Mazda unveiled the fourth generation of its small-sized vehicle, the 2, in 2023, and the brand’s aficionados were in shock since the car was, actually, a re-badged Toyota Yaris.
Toyota and Mazda joined forces, and it wasn’t for the first time. While the third generation of the Mazda2 was sold in several countries, including Canada, as a re-badged Toyota Yaris and Yaris sedan, on the fourth generation, they swapped places. As a result, the fourth generation of the Mazda2 became a hybrid and was a brand-engineered product for the Yaris. This happened since Mazda needed a hybrid vehicle, and it didn’t have enough time or money to develop one from the ground up. On the other hand, Toyota couldn’t say no to its partner. In 2015, the two Japanese automakers inked a deal, and eight years later, the final product entered the market after the third generation of the 2 was out and sent into retirement after a long and fruitful career that spawned across nine years.
Thanks to its size, the fourth Mazda2 fit into the B-segment vehicles class, which was very active and contested in Europe. To attract customers, the Mazda2 featured a sporty-looking front fascia with swept-back headlights and a grille that mostly resembled the one installed on its bigger siblings, the 6 and the CX5, which was flanked by a pair of scoops where the automaker installed the fog lamps. Furthermore, Mazda tried to make the car share at least some parts of this brand’s DNA instead of Toyota’s. As a result, customers could get it with a piano-black grille, door mirrors, roof, and B-pillars. Just like its twin sibling, the Yaris, the 2 was available as a five-door hatchback only. At the back, Mazda installed its badge on the tailgate and a trapezoidal-shaped lower apron integrated into the bumper.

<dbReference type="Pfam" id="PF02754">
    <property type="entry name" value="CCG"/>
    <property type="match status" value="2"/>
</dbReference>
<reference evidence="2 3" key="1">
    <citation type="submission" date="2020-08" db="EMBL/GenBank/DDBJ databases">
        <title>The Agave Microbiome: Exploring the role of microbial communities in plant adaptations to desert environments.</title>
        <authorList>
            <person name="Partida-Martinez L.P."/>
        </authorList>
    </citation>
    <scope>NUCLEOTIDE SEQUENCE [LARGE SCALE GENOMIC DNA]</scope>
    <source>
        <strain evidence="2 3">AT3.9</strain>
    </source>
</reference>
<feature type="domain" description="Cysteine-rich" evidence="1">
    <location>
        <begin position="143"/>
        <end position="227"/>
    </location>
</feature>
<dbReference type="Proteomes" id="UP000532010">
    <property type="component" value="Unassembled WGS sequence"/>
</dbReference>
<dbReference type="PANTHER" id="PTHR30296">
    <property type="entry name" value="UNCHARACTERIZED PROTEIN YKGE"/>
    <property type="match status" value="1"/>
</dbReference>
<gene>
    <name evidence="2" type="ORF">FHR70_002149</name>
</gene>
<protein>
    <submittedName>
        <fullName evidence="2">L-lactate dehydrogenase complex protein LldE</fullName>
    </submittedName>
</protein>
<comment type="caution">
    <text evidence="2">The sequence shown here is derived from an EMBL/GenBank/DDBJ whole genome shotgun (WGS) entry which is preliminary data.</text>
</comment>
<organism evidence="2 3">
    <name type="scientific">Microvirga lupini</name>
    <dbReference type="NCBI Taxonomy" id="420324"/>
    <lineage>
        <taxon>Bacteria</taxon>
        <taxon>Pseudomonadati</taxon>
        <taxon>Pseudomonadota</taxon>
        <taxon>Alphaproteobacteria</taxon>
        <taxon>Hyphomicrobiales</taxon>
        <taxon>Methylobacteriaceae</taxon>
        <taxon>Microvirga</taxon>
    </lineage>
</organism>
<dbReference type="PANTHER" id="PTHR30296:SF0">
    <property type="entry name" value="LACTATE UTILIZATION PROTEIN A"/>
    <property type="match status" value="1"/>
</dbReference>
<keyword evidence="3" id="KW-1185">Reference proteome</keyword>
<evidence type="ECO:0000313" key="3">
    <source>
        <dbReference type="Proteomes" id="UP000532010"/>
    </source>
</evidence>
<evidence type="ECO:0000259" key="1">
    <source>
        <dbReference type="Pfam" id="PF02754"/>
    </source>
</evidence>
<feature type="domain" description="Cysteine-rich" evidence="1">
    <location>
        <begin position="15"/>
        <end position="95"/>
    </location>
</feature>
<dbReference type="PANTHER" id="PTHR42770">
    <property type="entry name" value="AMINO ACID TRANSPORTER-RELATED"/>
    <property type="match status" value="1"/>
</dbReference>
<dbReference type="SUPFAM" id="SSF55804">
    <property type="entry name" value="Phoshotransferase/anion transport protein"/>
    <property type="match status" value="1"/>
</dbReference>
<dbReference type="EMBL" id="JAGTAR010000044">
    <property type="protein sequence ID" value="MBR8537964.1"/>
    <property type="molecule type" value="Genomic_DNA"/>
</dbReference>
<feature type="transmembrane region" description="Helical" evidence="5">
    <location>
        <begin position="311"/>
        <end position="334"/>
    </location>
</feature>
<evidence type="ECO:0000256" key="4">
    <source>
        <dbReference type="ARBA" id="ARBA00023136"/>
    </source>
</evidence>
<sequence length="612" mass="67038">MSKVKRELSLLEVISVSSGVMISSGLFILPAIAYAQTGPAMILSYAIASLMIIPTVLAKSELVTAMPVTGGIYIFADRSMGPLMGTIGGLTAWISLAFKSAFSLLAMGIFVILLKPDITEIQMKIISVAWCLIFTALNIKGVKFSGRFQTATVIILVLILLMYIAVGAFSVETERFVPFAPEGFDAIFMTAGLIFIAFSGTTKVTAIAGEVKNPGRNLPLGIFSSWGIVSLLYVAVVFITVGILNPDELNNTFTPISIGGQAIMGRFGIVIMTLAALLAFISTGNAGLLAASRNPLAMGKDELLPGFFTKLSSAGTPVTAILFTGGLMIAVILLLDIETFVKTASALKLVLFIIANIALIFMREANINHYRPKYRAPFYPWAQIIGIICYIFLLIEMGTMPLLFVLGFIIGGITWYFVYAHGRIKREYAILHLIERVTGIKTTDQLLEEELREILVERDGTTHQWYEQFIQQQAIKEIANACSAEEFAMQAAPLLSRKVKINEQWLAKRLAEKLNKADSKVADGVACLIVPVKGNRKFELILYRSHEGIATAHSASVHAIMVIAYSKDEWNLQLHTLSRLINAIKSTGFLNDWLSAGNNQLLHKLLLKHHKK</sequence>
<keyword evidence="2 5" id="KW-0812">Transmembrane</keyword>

The interior was also available with a wide choice of options. Customers could order the vehicle at a lower budget with a 9” display for the infotainment with an option for a 10.5” touchscreen placed atop the center stack. Fronting the driver was a digital instrument cluster with two dials for the speedometer and tachometer that flanked a TFT display that showed information from the car’s onboard computer. Moreover, Mazda provided the 2 with a 10-inch head-up display as an option. Despite the car’s urban destination, the automaker didn’t want its customers to feel like they were in a mundane vehicle and offered a set of bolstered front seats, which looked very sporty. In the back, the split-folding bench was wide enough for two adult-sized passengers, although legroom was not that big.
Mazda2 Hybrid was powered by Toyota’s 1.5-liter inline-three powerplant that ran in Atkinson cycle and a 59 kW electric motor. The total output of this system was 116 PS (114 HP), which were sent to the front wheels only via an e-CVT. Mazda2’s sporty look was confirmed by the stiff suspension and rigid bodywork, although it wasn’t a sports car; just a sporty five-door B-segment hatchback.
ENGINE SPECS - 1.5L e-CVT (116 HP)
|Power:||67.7 KW @ - RPM|
92 HP @ - RPM
91 BHP @ - RPM
|Electrical motor power:||59 kw (80 hp)|
|Total maximum power:||85.3 kw (116 hp)|
|Fuel System:||Turbocharged Direct Injection|
|Acceleration 0-62 Mph (0-100 kph):||9.7 s|
|Drive Type:||Front Wheel Drive|
FUEL ECONOMY (WLTP)
|Combined:||54.7 mpg US (4.3 L/100Km)|
|CO2 Emissions (Combined):||97 g/km|